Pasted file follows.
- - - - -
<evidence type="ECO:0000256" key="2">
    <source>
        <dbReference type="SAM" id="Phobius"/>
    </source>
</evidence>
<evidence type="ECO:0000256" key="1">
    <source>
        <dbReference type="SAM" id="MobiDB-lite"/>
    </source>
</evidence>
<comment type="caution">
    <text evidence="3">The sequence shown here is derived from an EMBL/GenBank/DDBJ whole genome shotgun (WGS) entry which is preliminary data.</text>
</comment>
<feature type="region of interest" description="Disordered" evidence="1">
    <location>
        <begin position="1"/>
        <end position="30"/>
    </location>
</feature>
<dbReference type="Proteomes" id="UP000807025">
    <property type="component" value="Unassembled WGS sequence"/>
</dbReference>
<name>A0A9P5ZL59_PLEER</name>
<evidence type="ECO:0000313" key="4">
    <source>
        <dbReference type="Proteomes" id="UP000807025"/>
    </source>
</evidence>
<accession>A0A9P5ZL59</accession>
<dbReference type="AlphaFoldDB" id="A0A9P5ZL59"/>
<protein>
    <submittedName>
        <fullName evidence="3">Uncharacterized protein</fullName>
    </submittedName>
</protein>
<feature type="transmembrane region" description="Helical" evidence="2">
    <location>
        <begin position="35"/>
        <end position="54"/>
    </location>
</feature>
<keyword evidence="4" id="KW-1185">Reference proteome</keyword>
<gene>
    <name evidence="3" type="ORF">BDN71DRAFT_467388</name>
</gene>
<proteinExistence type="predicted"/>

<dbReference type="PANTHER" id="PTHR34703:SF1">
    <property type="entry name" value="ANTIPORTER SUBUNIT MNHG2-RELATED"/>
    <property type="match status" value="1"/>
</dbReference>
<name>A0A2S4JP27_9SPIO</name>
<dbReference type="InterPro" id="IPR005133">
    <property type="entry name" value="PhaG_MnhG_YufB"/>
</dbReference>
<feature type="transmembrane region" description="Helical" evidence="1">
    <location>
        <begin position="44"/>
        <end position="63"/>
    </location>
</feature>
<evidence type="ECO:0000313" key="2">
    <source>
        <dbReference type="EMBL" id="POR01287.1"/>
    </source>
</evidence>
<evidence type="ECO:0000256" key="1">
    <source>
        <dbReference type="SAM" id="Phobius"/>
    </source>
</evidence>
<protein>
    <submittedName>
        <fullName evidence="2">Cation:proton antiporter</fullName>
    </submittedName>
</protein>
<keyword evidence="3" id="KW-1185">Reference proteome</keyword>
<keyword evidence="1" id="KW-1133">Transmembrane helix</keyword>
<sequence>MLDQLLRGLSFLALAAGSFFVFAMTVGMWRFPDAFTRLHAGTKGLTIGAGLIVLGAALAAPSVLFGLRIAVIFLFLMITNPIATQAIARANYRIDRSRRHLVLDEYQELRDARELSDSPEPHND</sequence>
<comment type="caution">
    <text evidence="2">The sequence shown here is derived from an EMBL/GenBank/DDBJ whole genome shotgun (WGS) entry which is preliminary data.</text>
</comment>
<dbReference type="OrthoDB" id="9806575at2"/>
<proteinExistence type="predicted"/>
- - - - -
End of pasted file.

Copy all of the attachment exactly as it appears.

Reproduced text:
<evidence type="ECO:0000256" key="2">
    <source>
        <dbReference type="SAM" id="Phobius"/>
    </source>
</evidence>
<evidence type="ECO:0000256" key="1">
    <source>
        <dbReference type="SAM" id="MobiDB-lite"/>
    </source>
</evidence>
<comment type="caution">
    <text evidence="3">The sequence shown here is derived from an EMBL/GenBank/DDBJ whole genome shotgun (WGS) entry which is preliminary data.</text>
</comment>
<feature type="region of interest" description="Disordered" evidence="1">
    <location>
        <begin position="1"/>
        <end position="30"/>
    </location>
</feature>
<dbReference type="Proteomes" id="UP000807025">
    <property type="component" value="Unassembled WGS sequence"/>
</dbReference>
<name>A0A9P5ZL59_PLEER</name>
<evidence type="ECO:0000313" key="4">
    <source>
        <dbReference type="Proteomes" id="UP000807025"/>
    </source>
</evidence>
<accession>A0A9P5ZL59</accession>
<dbReference type="AlphaFoldDB" id="A0A9P5ZL59"/>
<protein>
    <submittedName>
        <fullName evidence="3">Uncharacterized protein</fullName>
    </submittedName>
</protein>
<feature type="transmembrane region" description="Helical" evidence="2">
    <location>
        <begin position="35"/>
        <end position="54"/>
    </location>
</feature>
<keyword evidence="4" id="KW-1185">Reference proteome</keyword>
<gene>
    <name evidence="3" type="ORF">BDN71DRAFT_467388</name>
</gene>
<proteinExistence type="predicted"/>

<dbReference type="PANTHER" id="PTHR34703:SF1">
    <property type="entry name" value="ANTIPORTER SUBUNIT MNHG2-RELATED"/>
    <property type="match status" value="1"/>
</dbReference>
<name>A0A2S4JP27_9SPIO</name>
<dbReference type="InterPro" id="IPR005133">
    <property type="entry name" value="PhaG_MnhG_YufB"/>
</dbReference>
<feature type="transmembrane region" description="Helical" evidence="1">
    <location>
        <begin position="44"/>
        <end position="63"/>
    </location>
</feature>
<evidence type="ECO:0000313" key="2">
    <source>
        <dbReference type="EMBL" id="POR01287.1"/>
    </source>
</evidence>
<evidence type="ECO:0000256" key="1">
    <source>
        <dbReference type="SAM" id="Phobius"/>
    </source>
</evidence>
<protein>
    <submittedName>
        <fullName evidence="2">Cation:proton antiporter</fullName>
    </submittedName>
</protein>
<keyword evidence="3" id="KW-1185">Reference proteome</keyword>
<keyword evidence="1" id="KW-1133">Transmembrane helix</keyword>
<sequence>MLDQLLRGLSFLALAAGSFFVFAMTVGMWRFPDAFTRLHAGTKGLTIGAGLIVLGAALAAPSVLFGLRIAVIFLFLMITNPIATQAIARANYRIDRSRRHLVLDEYQELRDARELSDSPEPHND</sequence>
<comment type="caution">
    <text evidence="2">The sequence shown here is derived from an EMBL/GenBank/DDBJ whole genome shotgun (WGS) entry which is preliminary data.</text>
</comment>
<dbReference type="OrthoDB" id="9806575at2"/>
<proteinExistence type="predicted"/>